SARATOGA SPRINGS — Compton’s on Broadway is probably not the first place that comes to mind when you’re thinking about Saratoga Springs restaurants. Someplace swanky or an upscale coffee joint, with sidewalk seating perhaps, but not this small diner.
It’s worth a closer look.
Compton’s is a down-to-earth, dependable diner with friendly staff and what a nice contrast that makes to the rest of Broadway.
WHERE: 457 Broadway, Saratoga Springs, 584-9632
WHEN: 4 a.m. to 2:45 p.m. Monday to Friday, 3 a.m. to 2:45 p.m. Saturday and Sunday
HOW MUCH: $21.50 before tax and tip
MORE INFO: Cash only. Not wheelchair accessible. On street parking or parking lot behind building near back entrance.
We love trendy, glamorous Saratoga Springs, but let’s face it: you pay a premium to eat there and sometimes it’s a bit too stylish. This is where Compton’s comes in, a refreshing, sensible contrast to pricey gelato, coffee and small plates.
Mom and I stopped for lunch, but it could have been breakfast because they serve it all day. They open before the bars close and wrap things up by 3 p.m. We were lucky enough to get the formica booth in the front window to keep an eye on Broadway. There was easily room for four more people.
“I love your nails,” our server said to Mom by way of introduction. “That’s my favorite color. Can I get you something to drink?” She scribbled down our drink orders and left us with menus.
Breakfast takes up most of the menu. Two eggs with home fries, toast and coffee is $5.25. You can get a bacon, egg and cheese sandwich for $4.25. Omelets are between six and seven bucks, and come with home fries and toast. There are pancakes and french toast, but nothing too fancy. Really, what more do you need?
Have a cold salad plate, like tuna salad ($7.25) for lunch. Or a burger ($7.75 for double cheese, with french fries), or grilled sandwich like the turkey melt ($6.50). There are a few platters, with french fries and cole slaw.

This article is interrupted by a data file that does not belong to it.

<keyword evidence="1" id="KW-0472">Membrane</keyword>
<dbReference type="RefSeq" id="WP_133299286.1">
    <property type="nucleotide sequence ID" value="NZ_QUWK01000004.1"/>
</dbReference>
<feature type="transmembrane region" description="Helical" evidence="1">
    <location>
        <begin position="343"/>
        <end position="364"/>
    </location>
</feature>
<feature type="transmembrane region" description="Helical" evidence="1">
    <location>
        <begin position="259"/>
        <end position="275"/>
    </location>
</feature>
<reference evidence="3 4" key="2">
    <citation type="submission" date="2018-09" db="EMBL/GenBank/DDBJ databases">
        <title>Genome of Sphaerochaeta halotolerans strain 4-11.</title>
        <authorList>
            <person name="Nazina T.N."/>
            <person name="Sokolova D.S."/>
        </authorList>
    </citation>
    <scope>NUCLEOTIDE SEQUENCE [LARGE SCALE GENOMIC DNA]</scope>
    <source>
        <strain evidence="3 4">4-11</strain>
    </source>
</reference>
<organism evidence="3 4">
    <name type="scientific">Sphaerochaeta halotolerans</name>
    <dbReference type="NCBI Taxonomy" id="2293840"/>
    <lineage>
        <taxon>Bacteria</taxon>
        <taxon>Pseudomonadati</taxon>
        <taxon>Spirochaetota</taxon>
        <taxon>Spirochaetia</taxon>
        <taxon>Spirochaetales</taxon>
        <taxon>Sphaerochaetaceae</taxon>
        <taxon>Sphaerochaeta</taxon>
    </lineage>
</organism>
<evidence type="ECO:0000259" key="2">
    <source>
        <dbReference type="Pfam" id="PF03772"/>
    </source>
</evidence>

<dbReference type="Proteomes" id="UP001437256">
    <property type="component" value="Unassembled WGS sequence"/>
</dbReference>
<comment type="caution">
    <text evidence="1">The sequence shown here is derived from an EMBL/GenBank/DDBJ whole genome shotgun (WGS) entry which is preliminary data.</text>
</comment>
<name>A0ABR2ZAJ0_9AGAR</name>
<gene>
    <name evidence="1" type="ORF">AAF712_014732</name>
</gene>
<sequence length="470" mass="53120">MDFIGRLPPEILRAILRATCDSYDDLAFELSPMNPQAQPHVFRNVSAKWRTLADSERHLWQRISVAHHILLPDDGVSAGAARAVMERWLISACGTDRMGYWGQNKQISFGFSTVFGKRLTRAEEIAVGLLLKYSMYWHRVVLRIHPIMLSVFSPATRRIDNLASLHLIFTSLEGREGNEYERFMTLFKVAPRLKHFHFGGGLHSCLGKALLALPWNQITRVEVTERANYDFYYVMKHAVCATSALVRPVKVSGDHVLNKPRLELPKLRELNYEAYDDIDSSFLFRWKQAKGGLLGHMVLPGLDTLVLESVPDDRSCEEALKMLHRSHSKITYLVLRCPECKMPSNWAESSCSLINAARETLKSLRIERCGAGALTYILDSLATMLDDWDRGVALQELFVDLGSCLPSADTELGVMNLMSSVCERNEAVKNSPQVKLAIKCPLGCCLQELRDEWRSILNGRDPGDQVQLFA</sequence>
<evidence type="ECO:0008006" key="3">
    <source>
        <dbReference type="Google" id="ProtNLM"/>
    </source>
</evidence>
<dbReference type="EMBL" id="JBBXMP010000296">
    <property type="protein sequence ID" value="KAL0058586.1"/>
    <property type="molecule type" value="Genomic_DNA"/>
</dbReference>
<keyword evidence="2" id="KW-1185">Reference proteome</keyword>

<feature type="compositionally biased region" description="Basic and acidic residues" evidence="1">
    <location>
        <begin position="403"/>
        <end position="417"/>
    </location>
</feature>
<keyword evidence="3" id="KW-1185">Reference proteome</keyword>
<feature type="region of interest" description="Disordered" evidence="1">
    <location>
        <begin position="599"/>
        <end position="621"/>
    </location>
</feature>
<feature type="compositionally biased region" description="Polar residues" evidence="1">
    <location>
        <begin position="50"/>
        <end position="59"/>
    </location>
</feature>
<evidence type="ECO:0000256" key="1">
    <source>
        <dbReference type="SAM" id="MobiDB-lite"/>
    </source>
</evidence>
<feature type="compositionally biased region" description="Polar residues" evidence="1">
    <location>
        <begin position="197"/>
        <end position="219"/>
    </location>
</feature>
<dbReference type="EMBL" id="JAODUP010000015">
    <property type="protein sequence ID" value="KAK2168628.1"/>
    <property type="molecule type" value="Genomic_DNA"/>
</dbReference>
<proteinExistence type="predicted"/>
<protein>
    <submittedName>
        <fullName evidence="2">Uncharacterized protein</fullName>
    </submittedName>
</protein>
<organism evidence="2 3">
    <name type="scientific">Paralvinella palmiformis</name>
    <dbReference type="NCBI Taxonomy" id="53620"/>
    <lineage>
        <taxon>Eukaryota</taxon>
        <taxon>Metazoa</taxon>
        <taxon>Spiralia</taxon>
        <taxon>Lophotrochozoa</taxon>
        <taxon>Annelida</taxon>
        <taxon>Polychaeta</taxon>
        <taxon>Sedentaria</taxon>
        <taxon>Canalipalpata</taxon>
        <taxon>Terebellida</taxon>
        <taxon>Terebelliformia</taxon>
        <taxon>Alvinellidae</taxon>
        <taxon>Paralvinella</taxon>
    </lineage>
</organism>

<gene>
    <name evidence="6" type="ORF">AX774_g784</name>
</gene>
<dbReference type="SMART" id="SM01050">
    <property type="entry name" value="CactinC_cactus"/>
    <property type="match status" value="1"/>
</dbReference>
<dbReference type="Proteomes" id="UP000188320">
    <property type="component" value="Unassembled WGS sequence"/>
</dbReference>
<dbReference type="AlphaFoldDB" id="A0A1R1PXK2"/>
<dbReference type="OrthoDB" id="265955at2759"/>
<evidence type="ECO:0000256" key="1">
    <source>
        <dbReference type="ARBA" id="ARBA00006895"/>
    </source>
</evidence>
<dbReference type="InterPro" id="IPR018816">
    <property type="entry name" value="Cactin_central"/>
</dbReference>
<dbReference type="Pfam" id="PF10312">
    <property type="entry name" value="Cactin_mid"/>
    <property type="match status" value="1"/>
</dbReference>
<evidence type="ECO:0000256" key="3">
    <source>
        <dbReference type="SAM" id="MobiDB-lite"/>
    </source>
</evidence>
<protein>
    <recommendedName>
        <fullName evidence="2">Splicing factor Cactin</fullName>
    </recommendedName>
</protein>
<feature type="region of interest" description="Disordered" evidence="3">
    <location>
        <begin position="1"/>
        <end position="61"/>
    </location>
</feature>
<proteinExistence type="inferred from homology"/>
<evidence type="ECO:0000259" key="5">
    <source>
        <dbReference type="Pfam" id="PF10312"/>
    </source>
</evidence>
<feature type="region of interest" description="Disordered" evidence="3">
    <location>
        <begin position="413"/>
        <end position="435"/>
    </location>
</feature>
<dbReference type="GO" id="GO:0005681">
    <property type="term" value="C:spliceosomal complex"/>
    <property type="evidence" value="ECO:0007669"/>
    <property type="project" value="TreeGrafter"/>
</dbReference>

“They got real stuff, ” was Mom’s New York City-inflected observation of the menu. She approved of our napkin dispenser and the rows of cleaned booths, mostly empty now.
The floor is carpeted, and there’s an ATM. Compton’s is cash only.
Their tomato vegetable soup ($2.50 a cup) is also real stuff, tomato-based, with lots of tomato chunks, celery, carrot and onion.
Mom really liked it, and I did too. So did the server. “I LOVE that soup,” she said when she placed it down. “Real homemade,” said Mom.
The soup is homemade, except for Tuesdays when it’s Campbell’s tomato and comes with grilled cheese as a special.
If you haven’t had a club sandwich in a while, Compton’s is a good place to get a proper one. The turkey club ($7.75) is layered with tender meat and tasty, crispy bacon, and the toast is cooked just right, and by that I mean it’s brown. The triangles are held together with frilly toothpicks and there’s mayo, but not too much. Somehow Mom finished it.
We both liked the fries, skinny dusted with salt crystals and served right on top of the sandwich. They were piping hot, and still delicious after they cooled. I spritzed a puddle of ketchup on my plate from one of those red plastic squirt bottles and helped Mom out.
I was quite pleased with my tossed salad with chicken ($7.25), and though I expected grilled chicken breast, the sliced fried tenders were way more delicious. The coating was crisp and tasty and the filling soft and light. Compton’s get points for crunchy, pale and fresh Romaine and for the reasonably red tomato, sliced thin.
Mom ate the black olives and cucumber slices, and we both liked the Italian dressing. The only quibble we had was with the fresh carrot, sliced thick and hard to eat in contrast to the rest of the salad.
They don’t have dessert, but will happily point you somewhere that does. We might have had a milkshake ($3 for chocolate, vanilla, strawberry or coffee) but had no room.
Our server dropped the check on the table: Lunch, with two sodas, came to $21.50.
We really liked Compton’s, with its basic menu and super friendly staff. Nothing fancy, just real stuff.